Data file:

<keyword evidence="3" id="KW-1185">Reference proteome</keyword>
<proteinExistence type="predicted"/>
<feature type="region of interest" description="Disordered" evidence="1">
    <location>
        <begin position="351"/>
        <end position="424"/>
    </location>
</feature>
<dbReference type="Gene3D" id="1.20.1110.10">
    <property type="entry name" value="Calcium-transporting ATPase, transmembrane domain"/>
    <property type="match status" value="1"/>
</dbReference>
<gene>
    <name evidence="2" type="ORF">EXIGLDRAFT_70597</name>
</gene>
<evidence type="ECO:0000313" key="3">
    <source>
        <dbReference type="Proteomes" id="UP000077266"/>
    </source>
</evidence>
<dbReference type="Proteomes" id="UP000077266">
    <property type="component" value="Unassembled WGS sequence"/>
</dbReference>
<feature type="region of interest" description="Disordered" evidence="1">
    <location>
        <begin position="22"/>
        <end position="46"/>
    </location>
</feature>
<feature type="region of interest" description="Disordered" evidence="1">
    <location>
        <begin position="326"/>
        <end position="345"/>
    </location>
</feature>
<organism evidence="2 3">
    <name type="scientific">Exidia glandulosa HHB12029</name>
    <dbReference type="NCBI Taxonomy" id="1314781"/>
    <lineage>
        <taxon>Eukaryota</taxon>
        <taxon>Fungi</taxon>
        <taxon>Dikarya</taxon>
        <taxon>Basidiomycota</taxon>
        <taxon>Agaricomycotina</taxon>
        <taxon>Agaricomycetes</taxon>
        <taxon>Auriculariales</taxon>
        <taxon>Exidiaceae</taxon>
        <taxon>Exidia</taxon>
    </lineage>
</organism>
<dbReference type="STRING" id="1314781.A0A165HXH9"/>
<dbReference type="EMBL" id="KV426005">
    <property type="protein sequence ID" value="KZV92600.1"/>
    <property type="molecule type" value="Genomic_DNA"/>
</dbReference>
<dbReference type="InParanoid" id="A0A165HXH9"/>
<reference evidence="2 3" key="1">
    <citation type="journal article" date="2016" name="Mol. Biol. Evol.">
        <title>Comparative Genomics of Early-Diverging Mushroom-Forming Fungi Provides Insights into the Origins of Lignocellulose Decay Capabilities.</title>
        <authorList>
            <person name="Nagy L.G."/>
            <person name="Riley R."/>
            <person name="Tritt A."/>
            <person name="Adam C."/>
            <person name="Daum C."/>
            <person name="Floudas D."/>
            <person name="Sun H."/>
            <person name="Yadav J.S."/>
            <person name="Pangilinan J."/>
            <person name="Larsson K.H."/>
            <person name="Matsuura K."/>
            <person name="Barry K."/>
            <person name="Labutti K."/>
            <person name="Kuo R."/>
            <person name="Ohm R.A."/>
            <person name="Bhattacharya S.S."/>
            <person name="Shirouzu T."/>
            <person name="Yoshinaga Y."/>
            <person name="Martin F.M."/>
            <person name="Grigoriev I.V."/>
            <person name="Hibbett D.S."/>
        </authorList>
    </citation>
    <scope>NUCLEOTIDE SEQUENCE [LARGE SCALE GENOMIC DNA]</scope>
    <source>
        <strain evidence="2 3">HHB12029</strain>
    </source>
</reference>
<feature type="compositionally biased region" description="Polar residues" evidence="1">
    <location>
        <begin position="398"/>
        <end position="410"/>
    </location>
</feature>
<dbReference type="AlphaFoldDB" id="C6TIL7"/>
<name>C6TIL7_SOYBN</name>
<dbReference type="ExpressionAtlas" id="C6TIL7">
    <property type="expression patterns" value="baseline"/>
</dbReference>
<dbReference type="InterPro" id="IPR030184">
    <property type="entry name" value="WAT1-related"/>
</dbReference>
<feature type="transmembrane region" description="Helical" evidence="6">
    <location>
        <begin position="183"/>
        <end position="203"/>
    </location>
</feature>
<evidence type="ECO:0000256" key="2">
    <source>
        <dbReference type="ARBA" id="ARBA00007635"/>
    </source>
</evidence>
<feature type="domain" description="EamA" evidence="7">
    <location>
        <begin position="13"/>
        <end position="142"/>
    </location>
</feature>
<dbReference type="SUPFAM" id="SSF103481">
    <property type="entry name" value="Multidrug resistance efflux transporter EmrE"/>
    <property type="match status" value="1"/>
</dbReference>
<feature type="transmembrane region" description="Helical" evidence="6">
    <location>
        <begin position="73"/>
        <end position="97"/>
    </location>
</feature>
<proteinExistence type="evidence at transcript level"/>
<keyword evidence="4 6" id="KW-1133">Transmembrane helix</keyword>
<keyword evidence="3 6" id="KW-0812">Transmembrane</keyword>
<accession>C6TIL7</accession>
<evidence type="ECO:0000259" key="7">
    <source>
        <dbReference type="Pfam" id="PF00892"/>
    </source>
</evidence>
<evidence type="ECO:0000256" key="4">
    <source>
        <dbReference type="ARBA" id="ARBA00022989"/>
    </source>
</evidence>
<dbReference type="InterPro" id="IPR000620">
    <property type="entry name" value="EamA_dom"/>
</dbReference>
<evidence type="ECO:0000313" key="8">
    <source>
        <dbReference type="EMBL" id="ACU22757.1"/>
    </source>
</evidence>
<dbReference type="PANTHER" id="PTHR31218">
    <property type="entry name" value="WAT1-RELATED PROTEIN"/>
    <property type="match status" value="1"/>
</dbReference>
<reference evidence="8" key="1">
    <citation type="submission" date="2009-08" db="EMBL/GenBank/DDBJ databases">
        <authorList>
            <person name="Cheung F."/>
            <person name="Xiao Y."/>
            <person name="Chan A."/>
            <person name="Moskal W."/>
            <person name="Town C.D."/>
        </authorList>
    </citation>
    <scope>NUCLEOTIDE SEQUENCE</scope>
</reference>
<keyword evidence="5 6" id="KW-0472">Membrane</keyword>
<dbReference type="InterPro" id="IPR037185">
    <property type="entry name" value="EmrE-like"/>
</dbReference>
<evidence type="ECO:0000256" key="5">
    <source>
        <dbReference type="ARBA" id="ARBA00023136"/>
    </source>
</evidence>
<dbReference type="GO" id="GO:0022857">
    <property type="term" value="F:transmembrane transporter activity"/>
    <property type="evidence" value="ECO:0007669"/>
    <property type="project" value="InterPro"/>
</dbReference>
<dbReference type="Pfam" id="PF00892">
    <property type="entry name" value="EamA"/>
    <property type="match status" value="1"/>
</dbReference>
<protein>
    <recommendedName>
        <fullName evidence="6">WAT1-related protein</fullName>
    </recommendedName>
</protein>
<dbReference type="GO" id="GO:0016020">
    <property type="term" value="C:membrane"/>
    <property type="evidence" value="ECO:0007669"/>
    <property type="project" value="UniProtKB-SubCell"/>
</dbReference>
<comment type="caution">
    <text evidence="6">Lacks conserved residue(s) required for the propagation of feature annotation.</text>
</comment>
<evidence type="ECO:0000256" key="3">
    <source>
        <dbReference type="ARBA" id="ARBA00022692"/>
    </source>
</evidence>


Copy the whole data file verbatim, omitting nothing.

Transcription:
<keyword evidence="3" id="KW-1185">Reference proteome</keyword>
<proteinExistence type="predicted"/>
<feature type="region of interest" description="Disordered" evidence="1">
    <location>
        <begin position="351"/>
        <end position="424"/>
    </location>
</feature>
<dbReference type="Gene3D" id="1.20.1110.10">
    <property type="entry name" value="Calcium-transporting ATPase, transmembrane domain"/>
    <property type="match status" value="1"/>
</dbReference>
<gene>
    <name evidence="2" type="ORF">EXIGLDRAFT_70597</name>
</gene>
<evidence type="ECO:0000313" key="3">
    <source>
        <dbReference type="Proteomes" id="UP000077266"/>
    </source>
</evidence>
<dbReference type="Proteomes" id="UP000077266">
    <property type="component" value="Unassembled WGS sequence"/>
</dbReference>
<feature type="region of interest" description="Disordered" evidence="1">
    <location>
        <begin position="22"/>
        <end position="46"/>
    </location>
</feature>
<feature type="region of interest" description="Disordered" evidence="1">
    <location>
        <begin position="326"/>
        <end position="345"/>
    </location>
</feature>
<organism evidence="2 3">
    <name type="scientific">Exidia glandulosa HHB12029</name>
    <dbReference type="NCBI Taxonomy" id="1314781"/>
    <lineage>
        <taxon>Eukaryota</taxon>
        <taxon>Fungi</taxon>
        <taxon>Dikarya</taxon>
        <taxon>Basidiomycota</taxon>
        <taxon>Agaricomycotina</taxon>
        <taxon>Agaricomycetes</taxon>
        <taxon>Auriculariales</taxon>
        <taxon>Exidiaceae</taxon>
        <taxon>Exidia</taxon>
    </lineage>
</organism>
<dbReference type="STRING" id="1314781.A0A165HXH9"/>
<dbReference type="EMBL" id="KV426005">
    <property type="protein sequence ID" value="KZV92600.1"/>
    <property type="molecule type" value="Genomic_DNA"/>
</dbReference>
<dbReference type="InParanoid" id="A0A165HXH9"/>
<reference evidence="2 3" key="1">
    <citation type="journal article" date="2016" name="Mol. Biol. Evol.">
        <title>Comparative Genomics of Early-Diverging Mushroom-Forming Fungi Provides Insights into the Origins of Lignocellulose Decay Capabilities.</title>
        <authorList>
            <person name="Nagy L.G."/>
            <person name="Riley R."/>
            <person name="Tritt A."/>
            <person name="Adam C."/>
            <person name="Daum C."/>
            <person name="Floudas D."/>
            <person name="Sun H."/>
            <person name="Yadav J.S."/>
            <person name="Pangilinan J."/>
            <person name="Larsson K.H."/>
            <person name="Matsuura K."/>
            <person name="Barry K."/>
            <person name="Labutti K."/>
            <person name="Kuo R."/>
            <person name="Ohm R.A."/>
            <person name="Bhattacharya S.S."/>
            <person name="Shirouzu T."/>
            <person name="Yoshinaga Y."/>
            <person name="Martin F.M."/>
            <person name="Grigoriev I.V."/>
            <person name="Hibbett D.S."/>
        </authorList>
    </citation>
    <scope>NUCLEOTIDE SEQUENCE [LARGE SCALE GENOMIC DNA]</scope>
    <source>
        <strain evidence="2 3">HHB12029</strain>
    </source>
</reference>
<feature type="compositionally biased region" description="Polar residues" evidence="1">
    <location>
        <begin position="398"/>
        <end position="410"/>
    </location>
</feature>
<dbReference type="AlphaFoldDB" id="C6TIL7"/>
<name>C6TIL7_SOYBN</name>
<dbReference type="ExpressionAtlas" id="C6TIL7">
    <property type="expression patterns" value="baseline"/>
</dbReference>
<dbReference type="InterPro" id="IPR030184">
    <property type="entry name" value="WAT1-related"/>
</dbReference>
<feature type="transmembrane region" description="Helical" evidence="6">
    <location>
        <begin position="183"/>
        <end position="203"/>
    </location>
</feature>
<evidence type="ECO:0000256" key="2">
    <source>
        <dbReference type="ARBA" id="ARBA00007635"/>
    </source>
</evidence>
<feature type="domain" description="EamA" evidence="7">
    <location>
        <begin position="13"/>
        <end position="142"/>
    </location>
</feature>
<dbReference type="SUPFAM" id="SSF103481">
    <property type="entry name" value="Multidrug resistance efflux transporter EmrE"/>
    <property type="match status" value="1"/>
</dbReference>
<feature type="transmembrane region" description="Helical" evidence="6">
    <location>
        <begin position="73"/>
        <end position="97"/>
    </location>
</feature>
<proteinExistence type="evidence at transcript level"/>
<keyword evidence="4 6" id="KW-1133">Transmembrane helix</keyword>
<keyword evidence="3 6" id="KW-0812">Transmembrane</keyword>
<accession>C6TIL7</accession>
<evidence type="ECO:0000259" key="7">
    <source>
        <dbReference type="Pfam" id="PF00892"/>
    </source>
</evidence>
<evidence type="ECO:0000256" key="4">
    <source>
        <dbReference type="ARBA" id="ARBA00022989"/>
    </source>
</evidence>
<dbReference type="InterPro" id="IPR000620">
    <property type="entry name" value="EamA_dom"/>
</dbReference>
<evidence type="ECO:0000313" key="8">
    <source>
        <dbReference type="EMBL" id="ACU22757.1"/>
    </source>
</evidence>
<dbReference type="PANTHER" id="PTHR31218">
    <property type="entry name" value="WAT1-RELATED PROTEIN"/>
    <property type="match status" value="1"/>
</dbReference>
<reference evidence="8" key="1">
    <citation type="submission" date="2009-08" db="EMBL/GenBank/DDBJ databases">
        <authorList>
            <person name="Cheung F."/>
            <person name="Xiao Y."/>
            <person name="Chan A."/>
            <person name="Moskal W."/>
            <person name="Town C.D."/>
        </authorList>
    </citation>
    <scope>NUCLEOTIDE SEQUENCE</scope>
</reference>
<keyword evidence="5 6" id="KW-0472">Membrane</keyword>
<dbReference type="InterPro" id="IPR037185">
    <property type="entry name" value="EmrE-like"/>
</dbReference>
<evidence type="ECO:0000256" key="5">
    <source>
        <dbReference type="ARBA" id="ARBA00023136"/>
    </source>
</evidence>
<dbReference type="GO" id="GO:0022857">
    <property type="term" value="F:transmembrane transporter activity"/>
    <property type="evidence" value="ECO:0007669"/>
    <property type="project" value="InterPro"/>
</dbReference>
<dbReference type="Pfam" id="PF00892">
    <property type="entry name" value="EamA"/>
    <property type="match status" value="1"/>
</dbReference>
<protein>
    <recommendedName>
        <fullName evidence="6">WAT1-related protein</fullName>
    </recommendedName>
</protein>
<dbReference type="GO" id="GO:0016020">
    <property type="term" value="C:membrane"/>
    <property type="evidence" value="ECO:0007669"/>
    <property type="project" value="UniProtKB-SubCell"/>
</dbReference>
<comment type="caution">
    <text evidence="6">Lacks conserved residue(s) required for the propagation of feature annotation.</text>
</comment>
<evidence type="ECO:0000256" key="3">
    <source>
        <dbReference type="ARBA" id="ARBA00022692"/>
    </source>
</evidence>